This is a totally normal worry to have. A lot of girls stress about what will happen if their first period comes at an inopportune time, like school. The truth is, that’s entirely possible. Periods don’t really care about convenience and some of us have to learn that the hard way.
There are a few things you can do if this happens to you. You can carry a few “just in case” items in your backpack. Pads or tampons are a great option. You might want to slip them into a carrying case of some kind so you can discreetly take them to the bathroom if the teacher doesn’t want you to take your backpack.
You can also visit your school nurse. Nurses who handle any girl at the age of menstruation are going to be ready for this situation. They will have pads ready for you. Since most girls don’t want to put in a tampon for the first time while at school, you may not be able to get a tampon from them. It just depends on the school and the nurse.
One other thing you can do is ask a female teacher or a friend. Some of your friends may have kits in their backpack, and some teachers are prepared for unexpected first periods too.
As a last resort, you can make a pad out of toilet paper or use a dispenser in the bathroom. To make a pad out of toilet paper just pull enough toilet paper off the roll. Fold it up and place it in your underwear. To use a dispenser you’ll probably need a quarter and will have the choice of a tampon or a pad.
Pads from a dispenser, or pads made of toilet paper may not be the most comfortable but they will do the job. Remember not to be embarrassed. This is all normal and you’re going to be able to handle it the best way you know how if this time comes.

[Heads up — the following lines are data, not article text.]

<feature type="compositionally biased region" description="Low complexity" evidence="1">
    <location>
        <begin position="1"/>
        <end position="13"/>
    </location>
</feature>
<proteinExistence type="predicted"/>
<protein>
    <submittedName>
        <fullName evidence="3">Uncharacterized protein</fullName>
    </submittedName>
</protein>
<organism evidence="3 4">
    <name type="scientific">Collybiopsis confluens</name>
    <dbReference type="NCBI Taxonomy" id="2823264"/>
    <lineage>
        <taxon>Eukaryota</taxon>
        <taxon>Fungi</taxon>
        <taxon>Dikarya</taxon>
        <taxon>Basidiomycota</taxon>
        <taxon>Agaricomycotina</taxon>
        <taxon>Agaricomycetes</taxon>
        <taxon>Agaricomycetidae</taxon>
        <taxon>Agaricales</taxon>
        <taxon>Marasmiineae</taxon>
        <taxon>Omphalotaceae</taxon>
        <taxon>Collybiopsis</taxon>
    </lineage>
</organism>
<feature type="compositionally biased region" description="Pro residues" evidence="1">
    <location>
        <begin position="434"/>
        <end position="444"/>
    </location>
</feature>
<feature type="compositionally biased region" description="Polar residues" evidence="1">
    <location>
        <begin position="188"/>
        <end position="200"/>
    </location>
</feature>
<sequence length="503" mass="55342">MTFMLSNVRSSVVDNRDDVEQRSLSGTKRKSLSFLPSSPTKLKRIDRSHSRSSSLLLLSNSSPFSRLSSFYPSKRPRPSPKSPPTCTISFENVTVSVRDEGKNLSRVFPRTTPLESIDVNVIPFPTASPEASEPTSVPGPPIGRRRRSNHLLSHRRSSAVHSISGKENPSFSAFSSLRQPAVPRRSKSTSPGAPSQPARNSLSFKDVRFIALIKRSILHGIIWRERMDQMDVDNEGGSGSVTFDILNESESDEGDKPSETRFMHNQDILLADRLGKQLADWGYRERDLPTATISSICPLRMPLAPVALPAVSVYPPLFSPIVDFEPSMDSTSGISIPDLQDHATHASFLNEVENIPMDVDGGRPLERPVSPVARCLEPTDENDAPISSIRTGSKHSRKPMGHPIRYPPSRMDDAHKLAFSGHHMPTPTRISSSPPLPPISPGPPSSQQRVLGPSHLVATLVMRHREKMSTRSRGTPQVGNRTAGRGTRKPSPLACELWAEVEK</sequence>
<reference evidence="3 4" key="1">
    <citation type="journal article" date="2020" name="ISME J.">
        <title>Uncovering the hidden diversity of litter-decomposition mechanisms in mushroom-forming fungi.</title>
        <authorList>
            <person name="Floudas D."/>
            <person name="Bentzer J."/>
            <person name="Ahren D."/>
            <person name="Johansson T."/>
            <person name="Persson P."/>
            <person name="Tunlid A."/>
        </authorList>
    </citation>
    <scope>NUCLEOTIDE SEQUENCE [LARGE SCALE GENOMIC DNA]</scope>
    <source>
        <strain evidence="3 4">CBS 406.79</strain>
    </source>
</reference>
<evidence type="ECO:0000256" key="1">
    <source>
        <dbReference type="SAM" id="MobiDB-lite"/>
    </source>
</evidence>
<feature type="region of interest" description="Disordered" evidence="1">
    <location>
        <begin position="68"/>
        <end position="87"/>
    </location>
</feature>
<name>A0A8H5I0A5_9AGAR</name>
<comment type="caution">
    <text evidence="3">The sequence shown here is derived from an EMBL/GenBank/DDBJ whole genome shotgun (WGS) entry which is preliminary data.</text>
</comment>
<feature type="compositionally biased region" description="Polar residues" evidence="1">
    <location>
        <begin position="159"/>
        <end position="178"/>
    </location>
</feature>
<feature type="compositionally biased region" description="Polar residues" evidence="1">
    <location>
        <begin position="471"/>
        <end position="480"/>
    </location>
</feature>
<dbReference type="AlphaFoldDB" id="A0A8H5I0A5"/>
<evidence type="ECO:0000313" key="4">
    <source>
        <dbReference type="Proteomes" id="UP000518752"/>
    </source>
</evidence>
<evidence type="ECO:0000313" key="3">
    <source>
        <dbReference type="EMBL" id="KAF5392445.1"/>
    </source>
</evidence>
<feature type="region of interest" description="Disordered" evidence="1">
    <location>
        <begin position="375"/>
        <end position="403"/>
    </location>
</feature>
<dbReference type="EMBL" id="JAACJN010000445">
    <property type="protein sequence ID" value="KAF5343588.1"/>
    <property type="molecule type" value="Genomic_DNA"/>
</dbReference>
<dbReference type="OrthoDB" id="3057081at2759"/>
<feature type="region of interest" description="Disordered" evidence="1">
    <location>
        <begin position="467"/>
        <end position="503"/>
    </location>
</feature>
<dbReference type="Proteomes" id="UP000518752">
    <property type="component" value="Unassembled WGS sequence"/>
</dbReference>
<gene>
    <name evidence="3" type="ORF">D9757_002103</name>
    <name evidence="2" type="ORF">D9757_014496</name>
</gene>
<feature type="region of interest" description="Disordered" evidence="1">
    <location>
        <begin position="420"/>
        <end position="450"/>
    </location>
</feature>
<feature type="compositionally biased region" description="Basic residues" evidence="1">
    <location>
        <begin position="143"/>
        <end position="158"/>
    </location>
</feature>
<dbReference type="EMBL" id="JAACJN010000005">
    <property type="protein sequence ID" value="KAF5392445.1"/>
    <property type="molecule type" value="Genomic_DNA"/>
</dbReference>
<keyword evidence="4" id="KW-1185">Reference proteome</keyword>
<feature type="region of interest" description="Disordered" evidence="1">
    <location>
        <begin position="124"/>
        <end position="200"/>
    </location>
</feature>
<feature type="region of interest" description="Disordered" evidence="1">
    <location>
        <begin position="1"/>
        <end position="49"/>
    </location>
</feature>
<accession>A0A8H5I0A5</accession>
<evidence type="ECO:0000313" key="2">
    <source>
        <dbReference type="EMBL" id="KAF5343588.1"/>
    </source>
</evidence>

What To Expect In The Future
In the future you might not get a period every month at first. Sometimes it takes a bit of time to get a regular cycle. If you think it’s taking too long then talk to your doctor. Don’t be embarrassed to bring things like this up with your doctor. It’s something that you’ll have to talk about a lot in your life. The sooner you can get more comfortable talking about it the better.
You may experience cramping or other pain during your period. It’s okay to take Tylenol or other pain relievers to help. You may also find that a heating pad helps a lot with cramps. It’s okay to do what works best for you. Remember that all of this is normal and don’t stress any more than you have to.
If you have questions use the adults in your life as much as possible. They will have answers and probably be happy to talk with you about any of your period questions. And remember you can find information online like this article if you’re feeling shy to ask questions directly.
Eventually this will all be familiar and you’ll be able to have a period and still feel mostly like yourself. Don’t worry about any of this for too long. You’ve totally got this.
Sarah Nelson is a nurse with 15 years of experience working with a variety of patients. She has a Masters of Science in Nursing and has spent a large portion of her career working exclusively with women in an OB/GYN setting.
Nursing is a passion for Sarah but she also enjoys writing and sharing her expertise online with people who need helpful information. Treating patients well and helping them learn more about their own bodies is a key essential to a healthy lifestyle that Sarah truly believes in.